92 Colleges and Universities Reported Conducting Judaic Courses
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92 Colleges and Universities Reported Conducting Judaic Courses

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Judaic studies in non-denominational American colleges and universities have increased sevenfold in the 20 years since the end of World War II, possibly opening the way for “a major upsurge of Jewish scholarship” in the U.S., according to the American Jewish Year Book, published today.

In 1945, Judaic studies were found in only a few American colleges and universities — generally the major schools with Semitic-language programs left over from the 19th Century, and some schools in the New York City area — while the current report lists courses today at 92 colleges and universities, including most of the top-ranking schools in the country. Excluded from the report are denominational schools, Christian and Jewish seminaries, and Hebrew teachers’ colleges.

The report, believed to be the most comprehensive available, was written by Arnold J. Band, Associate Professor of Hebrew at the University of California, Los Angeles, who defines Judaic studies as “the discipline which deals with the historical experiences, in the intellectual, religious and social spheres, of the Jewish people in all centuries and countries.”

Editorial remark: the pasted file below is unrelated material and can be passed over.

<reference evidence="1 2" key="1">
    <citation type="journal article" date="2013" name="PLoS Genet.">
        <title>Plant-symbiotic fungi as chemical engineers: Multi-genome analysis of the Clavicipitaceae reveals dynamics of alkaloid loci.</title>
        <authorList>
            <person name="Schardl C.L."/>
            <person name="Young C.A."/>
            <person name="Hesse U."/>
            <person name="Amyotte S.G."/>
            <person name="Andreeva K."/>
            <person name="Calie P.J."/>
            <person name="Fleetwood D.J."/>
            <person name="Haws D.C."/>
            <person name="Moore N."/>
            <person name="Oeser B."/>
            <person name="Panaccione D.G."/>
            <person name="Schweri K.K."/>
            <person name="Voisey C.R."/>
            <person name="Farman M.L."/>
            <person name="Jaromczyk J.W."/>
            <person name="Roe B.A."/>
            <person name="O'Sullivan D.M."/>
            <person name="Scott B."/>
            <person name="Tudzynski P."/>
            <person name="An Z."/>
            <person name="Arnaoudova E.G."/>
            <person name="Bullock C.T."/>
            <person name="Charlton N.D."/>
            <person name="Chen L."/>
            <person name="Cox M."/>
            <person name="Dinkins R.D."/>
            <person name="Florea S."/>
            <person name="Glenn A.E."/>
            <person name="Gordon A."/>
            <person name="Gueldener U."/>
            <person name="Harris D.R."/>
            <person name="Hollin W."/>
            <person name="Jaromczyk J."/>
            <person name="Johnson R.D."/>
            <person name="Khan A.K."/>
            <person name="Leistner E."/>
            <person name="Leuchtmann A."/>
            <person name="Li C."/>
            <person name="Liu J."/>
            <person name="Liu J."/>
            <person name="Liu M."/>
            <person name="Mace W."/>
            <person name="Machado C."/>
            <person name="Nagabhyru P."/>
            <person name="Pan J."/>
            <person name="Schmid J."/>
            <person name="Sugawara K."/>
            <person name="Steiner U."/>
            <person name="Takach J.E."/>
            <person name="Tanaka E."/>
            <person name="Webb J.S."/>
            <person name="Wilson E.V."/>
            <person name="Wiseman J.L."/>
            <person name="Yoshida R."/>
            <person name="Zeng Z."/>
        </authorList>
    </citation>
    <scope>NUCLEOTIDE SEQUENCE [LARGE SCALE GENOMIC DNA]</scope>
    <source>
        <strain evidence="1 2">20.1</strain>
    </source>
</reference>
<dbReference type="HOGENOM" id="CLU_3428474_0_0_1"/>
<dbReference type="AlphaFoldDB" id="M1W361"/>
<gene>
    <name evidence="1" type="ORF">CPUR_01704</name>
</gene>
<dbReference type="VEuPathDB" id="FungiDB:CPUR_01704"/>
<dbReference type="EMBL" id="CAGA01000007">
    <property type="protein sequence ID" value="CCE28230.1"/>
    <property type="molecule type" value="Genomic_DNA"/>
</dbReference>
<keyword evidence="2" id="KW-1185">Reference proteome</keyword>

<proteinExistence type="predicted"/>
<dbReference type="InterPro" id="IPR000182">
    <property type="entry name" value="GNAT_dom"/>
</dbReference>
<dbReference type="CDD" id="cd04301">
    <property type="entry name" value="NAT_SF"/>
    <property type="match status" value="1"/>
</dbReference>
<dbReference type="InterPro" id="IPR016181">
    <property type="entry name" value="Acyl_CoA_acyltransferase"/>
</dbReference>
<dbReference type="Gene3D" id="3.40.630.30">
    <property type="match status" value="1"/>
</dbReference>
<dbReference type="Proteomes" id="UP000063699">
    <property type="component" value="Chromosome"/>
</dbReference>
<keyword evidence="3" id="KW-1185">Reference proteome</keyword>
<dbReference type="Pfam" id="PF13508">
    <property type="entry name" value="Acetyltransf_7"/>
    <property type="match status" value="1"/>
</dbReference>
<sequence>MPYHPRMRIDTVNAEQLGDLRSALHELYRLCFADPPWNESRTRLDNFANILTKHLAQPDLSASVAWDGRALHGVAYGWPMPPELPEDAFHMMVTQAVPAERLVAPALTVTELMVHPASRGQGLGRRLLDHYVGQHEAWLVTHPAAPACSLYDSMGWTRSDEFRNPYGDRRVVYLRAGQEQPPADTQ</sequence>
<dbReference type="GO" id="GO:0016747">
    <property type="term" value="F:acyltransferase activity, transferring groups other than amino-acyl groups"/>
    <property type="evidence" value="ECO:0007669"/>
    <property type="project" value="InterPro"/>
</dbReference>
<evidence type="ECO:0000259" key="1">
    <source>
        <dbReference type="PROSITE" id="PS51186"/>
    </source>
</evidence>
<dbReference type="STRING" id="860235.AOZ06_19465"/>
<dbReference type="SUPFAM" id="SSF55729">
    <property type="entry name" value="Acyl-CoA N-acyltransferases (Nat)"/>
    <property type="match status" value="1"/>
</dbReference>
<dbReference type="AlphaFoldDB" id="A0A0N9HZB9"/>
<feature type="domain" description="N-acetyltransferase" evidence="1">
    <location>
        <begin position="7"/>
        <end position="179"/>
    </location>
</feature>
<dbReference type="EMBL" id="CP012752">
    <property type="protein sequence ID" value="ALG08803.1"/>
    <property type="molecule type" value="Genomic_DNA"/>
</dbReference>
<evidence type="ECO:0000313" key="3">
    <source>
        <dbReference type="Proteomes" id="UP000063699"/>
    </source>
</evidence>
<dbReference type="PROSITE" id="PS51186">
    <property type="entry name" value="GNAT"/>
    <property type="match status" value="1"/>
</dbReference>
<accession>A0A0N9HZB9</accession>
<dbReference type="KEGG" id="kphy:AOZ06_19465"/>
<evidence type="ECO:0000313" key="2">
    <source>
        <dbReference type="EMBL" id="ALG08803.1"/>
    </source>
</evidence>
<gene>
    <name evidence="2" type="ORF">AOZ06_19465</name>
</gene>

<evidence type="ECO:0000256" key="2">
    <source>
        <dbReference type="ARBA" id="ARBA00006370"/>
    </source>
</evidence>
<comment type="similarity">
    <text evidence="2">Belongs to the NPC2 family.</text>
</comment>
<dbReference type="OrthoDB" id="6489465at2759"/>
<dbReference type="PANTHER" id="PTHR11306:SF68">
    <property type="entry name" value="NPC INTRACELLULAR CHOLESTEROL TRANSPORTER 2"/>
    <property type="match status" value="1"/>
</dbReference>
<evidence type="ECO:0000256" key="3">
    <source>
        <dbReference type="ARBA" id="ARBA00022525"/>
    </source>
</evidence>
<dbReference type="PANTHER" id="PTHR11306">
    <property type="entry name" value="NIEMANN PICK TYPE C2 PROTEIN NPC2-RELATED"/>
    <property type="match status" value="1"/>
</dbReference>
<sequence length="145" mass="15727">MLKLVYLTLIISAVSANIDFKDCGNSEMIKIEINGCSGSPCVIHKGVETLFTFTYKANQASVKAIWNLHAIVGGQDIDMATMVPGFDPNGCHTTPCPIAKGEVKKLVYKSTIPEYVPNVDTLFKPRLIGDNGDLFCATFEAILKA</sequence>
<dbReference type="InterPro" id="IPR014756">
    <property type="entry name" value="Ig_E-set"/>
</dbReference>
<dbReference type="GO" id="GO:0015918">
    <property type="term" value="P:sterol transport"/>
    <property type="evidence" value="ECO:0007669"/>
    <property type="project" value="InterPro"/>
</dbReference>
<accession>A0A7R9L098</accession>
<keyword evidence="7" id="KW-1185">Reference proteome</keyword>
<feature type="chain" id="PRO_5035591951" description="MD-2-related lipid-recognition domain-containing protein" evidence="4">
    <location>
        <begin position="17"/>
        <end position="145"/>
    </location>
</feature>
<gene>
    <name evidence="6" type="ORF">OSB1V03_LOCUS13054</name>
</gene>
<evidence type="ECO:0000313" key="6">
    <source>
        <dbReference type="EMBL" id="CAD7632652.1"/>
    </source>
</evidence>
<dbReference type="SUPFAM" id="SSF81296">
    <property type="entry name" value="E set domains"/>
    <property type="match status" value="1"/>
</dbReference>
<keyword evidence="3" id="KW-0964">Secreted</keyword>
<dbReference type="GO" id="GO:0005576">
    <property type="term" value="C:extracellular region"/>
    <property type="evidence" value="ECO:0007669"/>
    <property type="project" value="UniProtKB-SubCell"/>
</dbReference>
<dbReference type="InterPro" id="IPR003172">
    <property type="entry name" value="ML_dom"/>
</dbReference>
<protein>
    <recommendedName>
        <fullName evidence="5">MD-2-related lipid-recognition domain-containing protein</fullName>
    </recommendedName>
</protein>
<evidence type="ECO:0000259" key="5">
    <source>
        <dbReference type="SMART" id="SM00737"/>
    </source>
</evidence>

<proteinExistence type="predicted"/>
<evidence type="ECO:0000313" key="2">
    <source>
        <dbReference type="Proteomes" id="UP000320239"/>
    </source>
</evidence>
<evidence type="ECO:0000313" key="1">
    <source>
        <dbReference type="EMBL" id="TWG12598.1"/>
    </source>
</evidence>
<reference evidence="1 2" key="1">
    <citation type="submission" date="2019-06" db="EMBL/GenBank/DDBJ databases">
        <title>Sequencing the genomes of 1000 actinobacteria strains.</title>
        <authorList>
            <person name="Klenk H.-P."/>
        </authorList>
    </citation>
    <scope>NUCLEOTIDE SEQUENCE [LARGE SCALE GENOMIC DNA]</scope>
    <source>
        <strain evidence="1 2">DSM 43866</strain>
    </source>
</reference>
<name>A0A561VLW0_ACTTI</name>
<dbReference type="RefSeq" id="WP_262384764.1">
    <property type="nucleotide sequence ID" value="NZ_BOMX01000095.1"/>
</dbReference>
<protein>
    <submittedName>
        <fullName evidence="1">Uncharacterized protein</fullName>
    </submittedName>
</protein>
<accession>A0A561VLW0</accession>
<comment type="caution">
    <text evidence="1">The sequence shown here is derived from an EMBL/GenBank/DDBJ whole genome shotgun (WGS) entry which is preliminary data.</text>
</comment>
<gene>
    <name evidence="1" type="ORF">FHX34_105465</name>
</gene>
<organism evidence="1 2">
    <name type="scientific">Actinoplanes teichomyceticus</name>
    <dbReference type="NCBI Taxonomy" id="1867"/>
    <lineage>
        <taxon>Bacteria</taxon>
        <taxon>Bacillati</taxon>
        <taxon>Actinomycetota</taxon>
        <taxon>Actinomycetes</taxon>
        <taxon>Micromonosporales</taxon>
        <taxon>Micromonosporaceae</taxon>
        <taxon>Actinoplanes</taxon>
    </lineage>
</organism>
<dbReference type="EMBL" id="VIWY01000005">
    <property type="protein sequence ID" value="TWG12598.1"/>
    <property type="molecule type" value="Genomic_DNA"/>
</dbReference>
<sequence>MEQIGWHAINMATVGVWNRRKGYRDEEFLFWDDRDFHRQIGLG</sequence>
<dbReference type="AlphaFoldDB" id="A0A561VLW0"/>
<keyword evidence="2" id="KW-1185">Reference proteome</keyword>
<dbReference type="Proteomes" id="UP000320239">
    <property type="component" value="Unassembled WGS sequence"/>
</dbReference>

Where previous reports on Jewish studies in U.S. colleges and universities tended to concentrate on the status of Hebrew in the curriculum, Professor Band points out that Hebrew is no longer “the totality of Judaic studies” even though it remains an integral part of most courses in this area. Other subjects included within Judaic studies today are Bible, Jewish history, Hebrew literature, and Jewish philosophy, mysticism and ethics.

Professor Band’s study, based in large part on material supplied to him in response to a detailed questionnaire sent to the 92 U.S. colleges and universities, points out that “the increase in positions and programs (in Judaic studies) is out of proportion to the increase in college population since 1945-46.” Among the reasons for this growth offered by those answering his poll were these: “the inspiration of the State of Israel, the impact of the holocaust, the awakening of religious yearnings since World War II, the greater acceptance by Jews and Judaism by the Gentile community, and the response of Jews to this acceptance.”

On the matter of financing, Professor Band states that at least two-thirds of the funds needed to support Judaic studies today comes from general university budgets — including grants for language study from the Federal Government. No more than 10 endowed chairs exist, he says, sponsored by the Hillel Foundation, the Hebrew Cultural Foundation, the American Jewish Committee, and some local groups.

Prepared by the American Jewish Committee, the Year Book is published jointly by the Committee and the Jewish Publication Society of America. The Year Book is a 618-page compendium of events and trends in Jewish life, including articles on Jewish population data, civil and political issues, communal affairs, adult education and Jewish affairs throughout the world.

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